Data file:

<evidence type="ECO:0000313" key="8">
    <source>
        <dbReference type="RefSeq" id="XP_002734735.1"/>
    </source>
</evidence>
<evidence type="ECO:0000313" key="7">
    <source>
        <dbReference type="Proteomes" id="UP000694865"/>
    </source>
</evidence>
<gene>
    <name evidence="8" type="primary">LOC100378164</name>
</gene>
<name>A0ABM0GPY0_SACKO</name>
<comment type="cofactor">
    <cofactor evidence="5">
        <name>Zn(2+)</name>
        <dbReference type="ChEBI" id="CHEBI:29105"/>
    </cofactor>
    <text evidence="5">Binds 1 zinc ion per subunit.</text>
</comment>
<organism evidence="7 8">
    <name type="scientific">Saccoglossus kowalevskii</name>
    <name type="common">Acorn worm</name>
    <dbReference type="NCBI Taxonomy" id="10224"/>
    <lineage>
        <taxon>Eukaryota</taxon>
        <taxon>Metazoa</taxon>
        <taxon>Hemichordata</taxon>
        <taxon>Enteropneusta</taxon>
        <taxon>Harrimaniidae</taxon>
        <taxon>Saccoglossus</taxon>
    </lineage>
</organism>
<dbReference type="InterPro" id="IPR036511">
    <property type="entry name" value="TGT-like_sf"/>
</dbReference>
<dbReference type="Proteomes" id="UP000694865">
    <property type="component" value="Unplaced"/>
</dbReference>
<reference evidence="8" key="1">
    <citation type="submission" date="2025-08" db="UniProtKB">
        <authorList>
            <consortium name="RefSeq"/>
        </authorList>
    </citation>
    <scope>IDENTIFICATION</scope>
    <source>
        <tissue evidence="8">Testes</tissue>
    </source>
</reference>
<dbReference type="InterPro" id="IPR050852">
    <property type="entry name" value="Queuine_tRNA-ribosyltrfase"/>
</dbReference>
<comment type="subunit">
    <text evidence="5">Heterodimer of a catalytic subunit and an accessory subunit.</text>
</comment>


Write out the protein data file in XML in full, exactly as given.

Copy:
<evidence type="ECO:0000313" key="8">
    <source>
        <dbReference type="RefSeq" id="XP_002734735.1"/>
    </source>
</evidence>
<evidence type="ECO:0000313" key="7">
    <source>
        <dbReference type="Proteomes" id="UP000694865"/>
    </source>
</evidence>
<gene>
    <name evidence="8" type="primary">LOC100378164</name>
</gene>
<name>A0ABM0GPY0_SACKO</name>
<comment type="cofactor">
    <cofactor evidence="5">
        <name>Zn(2+)</name>
        <dbReference type="ChEBI" id="CHEBI:29105"/>
    </cofactor>
    <text evidence="5">Binds 1 zinc ion per subunit.</text>
</comment>
<organism evidence="7 8">
    <name type="scientific">Saccoglossus kowalevskii</name>
    <name type="common">Acorn worm</name>
    <dbReference type="NCBI Taxonomy" id="10224"/>
    <lineage>
        <taxon>Eukaryota</taxon>
        <taxon>Metazoa</taxon>
        <taxon>Hemichordata</taxon>
        <taxon>Enteropneusta</taxon>
        <taxon>Harrimaniidae</taxon>
        <taxon>Saccoglossus</taxon>
    </lineage>
</organism>
<dbReference type="InterPro" id="IPR036511">
    <property type="entry name" value="TGT-like_sf"/>
</dbReference>
<dbReference type="Proteomes" id="UP000694865">
    <property type="component" value="Unplaced"/>
</dbReference>
<reference evidence="8" key="1">
    <citation type="submission" date="2025-08" db="UniProtKB">
        <authorList>
            <consortium name="RefSeq"/>
        </authorList>
    </citation>
    <scope>IDENTIFICATION</scope>
    <source>
        <tissue evidence="8">Testes</tissue>
    </source>
</reference>
<dbReference type="InterPro" id="IPR050852">
    <property type="entry name" value="Queuine_tRNA-ribosyltrfase"/>
</dbReference>
<comment type="subunit">
    <text evidence="5">Heterodimer of a catalytic subunit and an accessory subunit.</text>
</comment>